Put simply, humidity is the concentration of water vapor present in the air. Once this concentration is measured, we can classify the result as a High, Average, or Low humidity level. The higher the humidity level, the more water vapor is in the air.
Humidity in the home is one of the hardest things to get right because it's usually outside your control. Even if you strike that perfect level, it's tough to maintain constantly.
That's the bad news.
The good news is that, humidity for many houseplants isn't that important because most people already live in homes that are suitable to grow indoor plants well. And if you don't, there are easy things you can do to fix it.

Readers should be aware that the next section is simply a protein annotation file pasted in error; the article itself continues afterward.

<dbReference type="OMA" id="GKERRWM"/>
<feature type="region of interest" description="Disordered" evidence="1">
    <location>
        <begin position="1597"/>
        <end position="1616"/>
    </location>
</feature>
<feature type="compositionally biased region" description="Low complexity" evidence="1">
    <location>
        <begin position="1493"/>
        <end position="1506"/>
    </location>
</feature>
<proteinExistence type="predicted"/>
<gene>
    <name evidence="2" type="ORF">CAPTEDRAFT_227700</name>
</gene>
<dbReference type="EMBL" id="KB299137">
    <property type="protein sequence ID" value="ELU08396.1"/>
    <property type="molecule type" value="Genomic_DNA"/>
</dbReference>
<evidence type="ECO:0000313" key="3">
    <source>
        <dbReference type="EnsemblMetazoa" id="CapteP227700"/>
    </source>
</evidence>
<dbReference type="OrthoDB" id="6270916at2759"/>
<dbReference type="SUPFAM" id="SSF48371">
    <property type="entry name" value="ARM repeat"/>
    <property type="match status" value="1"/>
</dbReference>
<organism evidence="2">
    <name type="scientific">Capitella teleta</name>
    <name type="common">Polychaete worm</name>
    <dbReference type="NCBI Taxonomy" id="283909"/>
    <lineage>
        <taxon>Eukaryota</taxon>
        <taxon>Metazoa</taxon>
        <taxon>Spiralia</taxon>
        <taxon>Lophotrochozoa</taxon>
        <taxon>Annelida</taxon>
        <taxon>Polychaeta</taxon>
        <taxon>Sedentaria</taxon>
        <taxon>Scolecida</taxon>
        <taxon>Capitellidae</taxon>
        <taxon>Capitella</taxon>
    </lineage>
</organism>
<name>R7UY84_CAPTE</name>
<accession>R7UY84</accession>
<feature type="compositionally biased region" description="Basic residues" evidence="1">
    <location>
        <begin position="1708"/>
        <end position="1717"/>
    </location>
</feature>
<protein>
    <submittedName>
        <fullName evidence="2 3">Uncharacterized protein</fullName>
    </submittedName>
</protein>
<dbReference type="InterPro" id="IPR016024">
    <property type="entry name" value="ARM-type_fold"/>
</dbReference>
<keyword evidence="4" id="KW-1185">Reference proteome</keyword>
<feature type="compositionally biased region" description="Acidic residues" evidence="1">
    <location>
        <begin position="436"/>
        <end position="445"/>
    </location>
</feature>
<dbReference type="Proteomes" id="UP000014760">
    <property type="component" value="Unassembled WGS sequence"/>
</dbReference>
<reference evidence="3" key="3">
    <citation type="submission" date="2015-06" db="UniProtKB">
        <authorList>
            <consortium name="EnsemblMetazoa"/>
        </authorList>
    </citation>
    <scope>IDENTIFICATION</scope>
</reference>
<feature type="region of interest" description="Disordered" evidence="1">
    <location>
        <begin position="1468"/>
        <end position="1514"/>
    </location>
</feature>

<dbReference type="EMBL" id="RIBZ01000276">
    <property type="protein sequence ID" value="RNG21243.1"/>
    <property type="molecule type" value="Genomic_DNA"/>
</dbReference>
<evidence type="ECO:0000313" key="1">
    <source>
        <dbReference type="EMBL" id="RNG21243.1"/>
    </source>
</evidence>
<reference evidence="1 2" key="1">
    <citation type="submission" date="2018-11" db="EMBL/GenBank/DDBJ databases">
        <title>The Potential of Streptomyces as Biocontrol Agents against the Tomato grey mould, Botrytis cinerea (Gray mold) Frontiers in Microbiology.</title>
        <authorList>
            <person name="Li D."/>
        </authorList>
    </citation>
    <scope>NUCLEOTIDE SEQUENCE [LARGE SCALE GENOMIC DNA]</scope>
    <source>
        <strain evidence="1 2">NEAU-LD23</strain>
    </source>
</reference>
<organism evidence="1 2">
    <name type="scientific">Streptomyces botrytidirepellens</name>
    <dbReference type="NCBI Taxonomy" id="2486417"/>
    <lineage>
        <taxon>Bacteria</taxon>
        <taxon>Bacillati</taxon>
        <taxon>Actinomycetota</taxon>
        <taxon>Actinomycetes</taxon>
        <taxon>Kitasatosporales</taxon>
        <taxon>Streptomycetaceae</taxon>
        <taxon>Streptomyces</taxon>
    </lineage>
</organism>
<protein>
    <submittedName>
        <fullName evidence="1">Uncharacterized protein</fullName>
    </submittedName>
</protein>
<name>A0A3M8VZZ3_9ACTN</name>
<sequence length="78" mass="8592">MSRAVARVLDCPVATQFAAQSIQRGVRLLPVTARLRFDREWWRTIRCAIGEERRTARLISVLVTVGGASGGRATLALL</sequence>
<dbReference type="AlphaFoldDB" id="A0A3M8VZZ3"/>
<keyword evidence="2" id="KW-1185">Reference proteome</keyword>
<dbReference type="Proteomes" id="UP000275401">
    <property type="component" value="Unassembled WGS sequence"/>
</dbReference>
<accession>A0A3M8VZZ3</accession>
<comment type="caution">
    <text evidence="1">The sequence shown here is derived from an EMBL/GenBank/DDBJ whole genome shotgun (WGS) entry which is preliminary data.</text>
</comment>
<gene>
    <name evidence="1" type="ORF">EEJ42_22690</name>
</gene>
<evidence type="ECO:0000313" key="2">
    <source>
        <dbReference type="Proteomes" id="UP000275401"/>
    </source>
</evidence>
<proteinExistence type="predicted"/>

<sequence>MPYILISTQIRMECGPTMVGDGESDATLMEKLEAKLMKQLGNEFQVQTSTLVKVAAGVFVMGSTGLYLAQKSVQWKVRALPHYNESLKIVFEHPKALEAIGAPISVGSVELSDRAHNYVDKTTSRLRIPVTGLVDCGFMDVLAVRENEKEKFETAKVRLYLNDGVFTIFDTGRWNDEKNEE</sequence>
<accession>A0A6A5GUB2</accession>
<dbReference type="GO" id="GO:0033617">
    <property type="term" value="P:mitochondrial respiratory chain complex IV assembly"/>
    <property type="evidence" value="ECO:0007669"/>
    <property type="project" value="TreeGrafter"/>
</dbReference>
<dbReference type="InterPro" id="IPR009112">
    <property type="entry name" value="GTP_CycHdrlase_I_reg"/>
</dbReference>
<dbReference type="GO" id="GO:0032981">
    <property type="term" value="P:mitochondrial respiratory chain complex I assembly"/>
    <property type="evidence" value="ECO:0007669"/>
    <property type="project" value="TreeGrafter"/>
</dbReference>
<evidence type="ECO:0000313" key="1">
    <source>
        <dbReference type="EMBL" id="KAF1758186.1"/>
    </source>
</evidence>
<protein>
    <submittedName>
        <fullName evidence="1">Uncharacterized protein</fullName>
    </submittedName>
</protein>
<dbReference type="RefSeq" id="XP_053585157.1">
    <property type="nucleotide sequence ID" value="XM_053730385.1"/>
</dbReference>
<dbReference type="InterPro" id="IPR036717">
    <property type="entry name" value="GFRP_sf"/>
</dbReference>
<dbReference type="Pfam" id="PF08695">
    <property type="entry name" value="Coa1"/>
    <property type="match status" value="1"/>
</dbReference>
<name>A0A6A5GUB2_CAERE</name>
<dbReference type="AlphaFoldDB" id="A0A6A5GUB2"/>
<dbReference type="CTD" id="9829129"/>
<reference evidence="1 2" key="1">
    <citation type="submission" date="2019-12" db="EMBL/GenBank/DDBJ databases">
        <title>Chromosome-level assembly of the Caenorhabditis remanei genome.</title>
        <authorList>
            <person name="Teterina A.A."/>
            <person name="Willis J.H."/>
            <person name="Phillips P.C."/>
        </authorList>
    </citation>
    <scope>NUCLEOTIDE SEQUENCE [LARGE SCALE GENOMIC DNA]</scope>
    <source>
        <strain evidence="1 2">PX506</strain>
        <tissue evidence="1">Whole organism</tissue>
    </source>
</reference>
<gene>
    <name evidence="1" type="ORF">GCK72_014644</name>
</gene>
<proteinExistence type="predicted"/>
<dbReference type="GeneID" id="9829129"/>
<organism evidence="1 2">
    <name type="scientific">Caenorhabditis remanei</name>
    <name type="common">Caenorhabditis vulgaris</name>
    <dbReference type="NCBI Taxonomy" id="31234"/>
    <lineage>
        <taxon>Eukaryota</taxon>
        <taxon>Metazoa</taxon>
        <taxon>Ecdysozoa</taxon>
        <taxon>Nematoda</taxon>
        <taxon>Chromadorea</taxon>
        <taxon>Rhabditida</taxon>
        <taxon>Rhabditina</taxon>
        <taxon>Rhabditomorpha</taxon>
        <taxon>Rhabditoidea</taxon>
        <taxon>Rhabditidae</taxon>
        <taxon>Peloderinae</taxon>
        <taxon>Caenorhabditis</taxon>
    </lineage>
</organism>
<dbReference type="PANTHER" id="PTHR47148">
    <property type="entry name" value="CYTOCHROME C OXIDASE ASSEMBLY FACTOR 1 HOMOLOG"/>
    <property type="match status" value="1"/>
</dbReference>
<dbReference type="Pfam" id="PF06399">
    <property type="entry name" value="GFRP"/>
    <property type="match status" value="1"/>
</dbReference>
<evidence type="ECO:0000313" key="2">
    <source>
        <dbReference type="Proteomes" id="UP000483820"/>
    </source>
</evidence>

So how does Humidity work? On a basic level, moisture is extracted from any material exposed to dry air (or "low humidity"). As an example, this is why washing dries when you put it on the line outside.
Fortunately, in most cases, humidity for many houseplants isn't that important.
On a bright warm sunny and slightly windy day the washing will dry very quickly, because the air is dry and the humidity is low. The moisture is easily extracted from your clothes and away into the surrounding air.
You'll notice that if the day is particularly "damp", it takes longer for washing to dry and even then may not dry completely, on days like this the humidity is high. There is already lots of moisture in the air, so it takes longer to pull it out of your washing.
If the average indoor plant is growing in low humidity, water will be more easily taken away from the plant's leaves through transpiration, like the washing outside example.